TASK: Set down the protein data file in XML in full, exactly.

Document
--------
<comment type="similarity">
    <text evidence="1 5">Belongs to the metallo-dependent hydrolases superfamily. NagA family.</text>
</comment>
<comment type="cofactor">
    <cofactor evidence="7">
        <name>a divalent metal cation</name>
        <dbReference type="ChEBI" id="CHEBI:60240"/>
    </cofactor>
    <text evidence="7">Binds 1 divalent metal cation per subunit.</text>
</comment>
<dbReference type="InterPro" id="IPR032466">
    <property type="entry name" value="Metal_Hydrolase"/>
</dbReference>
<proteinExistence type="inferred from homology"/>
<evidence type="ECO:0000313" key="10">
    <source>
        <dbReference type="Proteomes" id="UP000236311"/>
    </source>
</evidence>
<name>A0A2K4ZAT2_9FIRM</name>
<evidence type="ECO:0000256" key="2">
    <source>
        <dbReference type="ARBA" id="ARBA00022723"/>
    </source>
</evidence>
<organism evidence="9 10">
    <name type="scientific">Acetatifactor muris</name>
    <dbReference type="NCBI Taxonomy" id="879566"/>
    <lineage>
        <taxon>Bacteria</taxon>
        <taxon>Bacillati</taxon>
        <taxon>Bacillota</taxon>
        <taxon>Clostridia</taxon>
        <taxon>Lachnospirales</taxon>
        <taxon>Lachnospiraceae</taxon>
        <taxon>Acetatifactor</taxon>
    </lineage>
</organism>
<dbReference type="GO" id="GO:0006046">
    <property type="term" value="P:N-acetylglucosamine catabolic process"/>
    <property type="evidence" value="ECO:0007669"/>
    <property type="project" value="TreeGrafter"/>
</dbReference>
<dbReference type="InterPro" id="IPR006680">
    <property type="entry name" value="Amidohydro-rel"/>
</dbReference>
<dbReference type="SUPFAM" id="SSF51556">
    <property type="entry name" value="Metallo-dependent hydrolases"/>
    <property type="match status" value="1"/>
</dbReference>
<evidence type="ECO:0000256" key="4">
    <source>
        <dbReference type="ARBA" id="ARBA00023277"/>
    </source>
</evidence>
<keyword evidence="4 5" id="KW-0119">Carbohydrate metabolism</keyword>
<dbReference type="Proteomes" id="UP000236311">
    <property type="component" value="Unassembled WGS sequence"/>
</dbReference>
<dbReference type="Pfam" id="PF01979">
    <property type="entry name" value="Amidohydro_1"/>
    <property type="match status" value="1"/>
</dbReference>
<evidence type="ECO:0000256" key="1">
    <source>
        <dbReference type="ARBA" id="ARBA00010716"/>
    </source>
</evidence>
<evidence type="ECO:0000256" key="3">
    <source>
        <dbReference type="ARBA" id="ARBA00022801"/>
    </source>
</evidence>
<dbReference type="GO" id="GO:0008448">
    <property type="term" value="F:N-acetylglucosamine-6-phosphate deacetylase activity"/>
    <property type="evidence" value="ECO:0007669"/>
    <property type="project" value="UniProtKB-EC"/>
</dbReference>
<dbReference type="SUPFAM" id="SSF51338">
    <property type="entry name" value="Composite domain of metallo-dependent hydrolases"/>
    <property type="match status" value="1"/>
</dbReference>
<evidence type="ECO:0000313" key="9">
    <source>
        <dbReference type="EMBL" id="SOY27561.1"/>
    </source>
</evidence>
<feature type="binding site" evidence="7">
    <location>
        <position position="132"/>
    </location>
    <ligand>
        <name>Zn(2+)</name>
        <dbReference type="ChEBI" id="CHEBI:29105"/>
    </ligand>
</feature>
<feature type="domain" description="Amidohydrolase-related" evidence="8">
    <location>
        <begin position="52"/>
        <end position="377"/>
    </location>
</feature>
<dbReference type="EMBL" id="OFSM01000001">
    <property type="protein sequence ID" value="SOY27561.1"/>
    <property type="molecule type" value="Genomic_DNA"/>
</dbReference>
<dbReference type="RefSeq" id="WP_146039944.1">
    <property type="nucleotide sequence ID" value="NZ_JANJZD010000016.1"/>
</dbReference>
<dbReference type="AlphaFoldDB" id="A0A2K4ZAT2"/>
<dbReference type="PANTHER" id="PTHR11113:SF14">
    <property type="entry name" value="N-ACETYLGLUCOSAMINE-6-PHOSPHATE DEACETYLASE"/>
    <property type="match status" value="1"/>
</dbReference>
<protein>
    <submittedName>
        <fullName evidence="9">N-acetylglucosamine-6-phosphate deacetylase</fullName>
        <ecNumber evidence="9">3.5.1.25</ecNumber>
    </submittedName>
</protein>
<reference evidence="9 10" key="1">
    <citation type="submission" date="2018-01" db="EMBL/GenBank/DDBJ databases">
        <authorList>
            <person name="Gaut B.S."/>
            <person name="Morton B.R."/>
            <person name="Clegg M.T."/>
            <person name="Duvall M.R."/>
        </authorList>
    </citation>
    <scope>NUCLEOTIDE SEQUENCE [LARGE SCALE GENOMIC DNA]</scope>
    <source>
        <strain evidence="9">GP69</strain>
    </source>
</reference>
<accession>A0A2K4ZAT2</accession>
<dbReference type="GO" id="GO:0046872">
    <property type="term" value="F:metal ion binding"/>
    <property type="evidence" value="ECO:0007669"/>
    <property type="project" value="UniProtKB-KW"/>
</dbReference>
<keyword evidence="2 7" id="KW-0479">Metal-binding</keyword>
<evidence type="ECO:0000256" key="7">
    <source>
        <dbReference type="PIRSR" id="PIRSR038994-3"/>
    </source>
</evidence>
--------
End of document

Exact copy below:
<comment type="similarity">
    <text evidence="1 5">Belongs to the metallo-dependent hydrolases superfamily. NagA family.</text>
</comment>
<comment type="cofactor">
    <cofactor evidence="7">
        <name>a divalent metal cation</name>
        <dbReference type="ChEBI" id="CHEBI:60240"/>
    </cofactor>
    <text evidence="7">Binds 1 divalent metal cation per subunit.</text>
</comment>
<dbReference type="InterPro" id="IPR032466">
    <property type="entry name" value="Metal_Hydrolase"/>
</dbReference>
<proteinExistence type="inferred from homology"/>
<evidence type="ECO:0000313" key="10">
    <source>
        <dbReference type="Proteomes" id="UP000236311"/>
    </source>
</evidence>
<name>A0A2K4ZAT2_9FIRM</name>
<evidence type="ECO:0000256" key="2">
    <source>
        <dbReference type="ARBA" id="ARBA00022723"/>
    </source>
</evidence>
<organism evidence="9 10">
    <name type="scientific">Acetatifactor muris</name>
    <dbReference type="NCBI Taxonomy" id="879566"/>
    <lineage>
        <taxon>Bacteria</taxon>
        <taxon>Bacillati</taxon>
        <taxon>Bacillota</taxon>
        <taxon>Clostridia</taxon>
        <taxon>Lachnospirales</taxon>
        <taxon>Lachnospiraceae</taxon>
        <taxon>Acetatifactor</taxon>
    </lineage>
</organism>
<dbReference type="GO" id="GO:0006046">
    <property type="term" value="P:N-acetylglucosamine catabolic process"/>
    <property type="evidence" value="ECO:0007669"/>
    <property type="project" value="TreeGrafter"/>
</dbReference>
<dbReference type="InterPro" id="IPR006680">
    <property type="entry name" value="Amidohydro-rel"/>
</dbReference>
<dbReference type="SUPFAM" id="SSF51556">
    <property type="entry name" value="Metallo-dependent hydrolases"/>
    <property type="match status" value="1"/>
</dbReference>
<evidence type="ECO:0000256" key="4">
    <source>
        <dbReference type="ARBA" id="ARBA00023277"/>
    </source>
</evidence>
<keyword evidence="4 5" id="KW-0119">Carbohydrate metabolism</keyword>
<dbReference type="Proteomes" id="UP000236311">
    <property type="component" value="Unassembled WGS sequence"/>
</dbReference>
<dbReference type="Pfam" id="PF01979">
    <property type="entry name" value="Amidohydro_1"/>
    <property type="match status" value="1"/>
</dbReference>
<evidence type="ECO:0000256" key="1">
    <source>
        <dbReference type="ARBA" id="ARBA00010716"/>
    </source>
</evidence>
<evidence type="ECO:0000256" key="3">
    <source>
        <dbReference type="ARBA" id="ARBA00022801"/>
    </source>
</evidence>
<dbReference type="GO" id="GO:0008448">
    <property type="term" value="F:N-acetylglucosamine-6-phosphate deacetylase activity"/>
    <property type="evidence" value="ECO:0007669"/>
    <property type="project" value="UniProtKB-EC"/>
</dbReference>
<dbReference type="SUPFAM" id="SSF51338">
    <property type="entry name" value="Composite domain of metallo-dependent hydrolases"/>
    <property type="match status" value="1"/>
</dbReference>
<evidence type="ECO:0000313" key="9">
    <source>
        <dbReference type="EMBL" id="SOY27561.1"/>
    </source>
</evidence>
<feature type="binding site" evidence="7">
    <location>
        <position position="132"/>
    </location>
    <ligand>
        <name>Zn(2+)</name>
        <dbReference type="ChEBI" id="CHEBI:29105"/>
    </ligand>
</feature>
<feature type="domain" description="Amidohydrolase-related" evidence="8">
    <location>
        <begin position="52"/>
        <end position="377"/>
    </location>
</feature>
<dbReference type="EMBL" id="OFSM01000001">
    <property type="protein sequence ID" value="SOY27561.1"/>
    <property type="molecule type" value="Genomic_DNA"/>
</dbReference>
<dbReference type="RefSeq" id="WP_146039944.1">
    <property type="nucleotide sequence ID" value="NZ_JANJZD010000016.1"/>
</dbReference>
<dbReference type="AlphaFoldDB" id="A0A2K4ZAT2"/>
<dbReference type="PANTHER" id="PTHR11113:SF14">
    <property type="entry name" value="N-ACETYLGLUCOSAMINE-6-PHOSPHATE DEACETYLASE"/>
    <property type="match status" value="1"/>
</dbReference>
<protein>
    <submittedName>
        <fullName evidence="9">N-acetylglucosamine-6-phosphate deacetylase</fullName>
        <ecNumber evidence="9">3.5.1.25</ecNumber>
    </submittedName>
</protein>
<reference evidence="9 10" key="1">
    <citation type="submission" date="2018-01" db="EMBL/GenBank/DDBJ databases">
        <authorList>
            <person name="Gaut B.S."/>
            <person name="Morton B.R."/>
            <person name="Clegg M.T."/>
            <person name="Duvall M.R."/>
        </authorList>
    </citation>
    <scope>NUCLEOTIDE SEQUENCE [LARGE SCALE GENOMIC DNA]</scope>
    <source>
        <strain evidence="9">GP69</strain>
    </source>
</reference>
<accession>A0A2K4ZAT2</accession>
<dbReference type="GO" id="GO:0046872">
    <property type="term" value="F:metal ion binding"/>
    <property type="evidence" value="ECO:0007669"/>
    <property type="project" value="UniProtKB-KW"/>
</dbReference>
<keyword evidence="2 7" id="KW-0479">Metal-binding</keyword>
<evidence type="ECO:0000256" key="7">
    <source>
        <dbReference type="PIRSR" id="PIRSR038994-3"/>
    </source>
</evidence>